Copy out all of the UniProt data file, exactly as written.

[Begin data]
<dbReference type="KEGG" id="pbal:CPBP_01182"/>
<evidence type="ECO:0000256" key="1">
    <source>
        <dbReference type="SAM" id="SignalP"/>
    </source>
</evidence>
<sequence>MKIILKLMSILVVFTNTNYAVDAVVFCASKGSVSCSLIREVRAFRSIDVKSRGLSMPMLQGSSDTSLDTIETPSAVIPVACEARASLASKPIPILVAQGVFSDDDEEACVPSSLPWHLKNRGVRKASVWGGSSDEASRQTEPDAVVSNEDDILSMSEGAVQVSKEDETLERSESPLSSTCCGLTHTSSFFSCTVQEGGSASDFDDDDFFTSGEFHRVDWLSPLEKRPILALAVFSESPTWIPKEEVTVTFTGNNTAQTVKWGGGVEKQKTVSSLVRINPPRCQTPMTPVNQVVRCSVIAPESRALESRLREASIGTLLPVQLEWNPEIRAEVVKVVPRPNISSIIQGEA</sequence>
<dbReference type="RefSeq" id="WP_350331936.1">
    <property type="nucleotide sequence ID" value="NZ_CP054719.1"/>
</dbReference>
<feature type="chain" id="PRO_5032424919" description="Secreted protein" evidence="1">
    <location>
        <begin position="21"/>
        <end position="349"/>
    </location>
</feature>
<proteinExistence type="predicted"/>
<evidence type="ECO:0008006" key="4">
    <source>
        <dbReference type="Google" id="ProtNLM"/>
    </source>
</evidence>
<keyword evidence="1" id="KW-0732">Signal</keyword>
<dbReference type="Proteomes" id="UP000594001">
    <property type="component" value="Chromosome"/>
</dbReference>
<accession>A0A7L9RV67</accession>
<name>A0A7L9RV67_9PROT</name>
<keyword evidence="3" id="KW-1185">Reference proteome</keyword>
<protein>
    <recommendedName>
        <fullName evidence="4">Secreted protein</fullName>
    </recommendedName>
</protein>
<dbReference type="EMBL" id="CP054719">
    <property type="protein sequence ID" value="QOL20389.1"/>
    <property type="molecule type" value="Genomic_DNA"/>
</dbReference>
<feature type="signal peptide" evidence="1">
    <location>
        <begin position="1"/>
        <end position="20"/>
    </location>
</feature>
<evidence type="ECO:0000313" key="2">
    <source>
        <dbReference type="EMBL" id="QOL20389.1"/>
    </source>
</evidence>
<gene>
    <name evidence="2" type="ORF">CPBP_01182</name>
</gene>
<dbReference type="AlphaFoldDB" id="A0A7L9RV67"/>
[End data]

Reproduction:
<dbReference type="KEGG" id="pbal:CPBP_01182"/>
<evidence type="ECO:0000256" key="1">
    <source>
        <dbReference type="SAM" id="SignalP"/>
    </source>
</evidence>
<sequence>MKIILKLMSILVVFTNTNYAVDAVVFCASKGSVSCSLIREVRAFRSIDVKSRGLSMPMLQGSSDTSLDTIETPSAVIPVACEARASLASKPIPILVAQGVFSDDDEEACVPSSLPWHLKNRGVRKASVWGGSSDEASRQTEPDAVVSNEDDILSMSEGAVQVSKEDETLERSESPLSSTCCGLTHTSSFFSCTVQEGGSASDFDDDDFFTSGEFHRVDWLSPLEKRPILALAVFSESPTWIPKEEVTVTFTGNNTAQTVKWGGGVEKQKTVSSLVRINPPRCQTPMTPVNQVVRCSVIAPESRALESRLREASIGTLLPVQLEWNPEIRAEVVKVVPRPNISSIIQGEA</sequence>
<dbReference type="RefSeq" id="WP_350331936.1">
    <property type="nucleotide sequence ID" value="NZ_CP054719.1"/>
</dbReference>
<feature type="chain" id="PRO_5032424919" description="Secreted protein" evidence="1">
    <location>
        <begin position="21"/>
        <end position="349"/>
    </location>
</feature>
<proteinExistence type="predicted"/>
<evidence type="ECO:0008006" key="4">
    <source>
        <dbReference type="Google" id="ProtNLM"/>
    </source>
</evidence>
<keyword evidence="1" id="KW-0732">Signal</keyword>
<dbReference type="Proteomes" id="UP000594001">
    <property type="component" value="Chromosome"/>
</dbReference>
<accession>A0A7L9RV67</accession>
<name>A0A7L9RV67_9PROT</name>
<keyword evidence="3" id="KW-1185">Reference proteome</keyword>
<protein>
    <recommendedName>
        <fullName evidence="4">Secreted protein</fullName>
    </recommendedName>
</protein>
<dbReference type="EMBL" id="CP054719">
    <property type="protein sequence ID" value="QOL20389.1"/>
    <property type="molecule type" value="Genomic_DNA"/>
</dbReference>
<feature type="signal peptide" evidence="1">
    <location>
        <begin position="1"/>
        <end position="20"/>
    </location>
</feature>
<evidence type="ECO:0000313" key="2">
    <source>
        <dbReference type="EMBL" id="QOL20389.1"/>
    </source>
</evidence>
<gene>
    <name evidence="2" type="ORF">CPBP_01182</name>
</gene>
<dbReference type="AlphaFoldDB" id="A0A7L9RV67"/>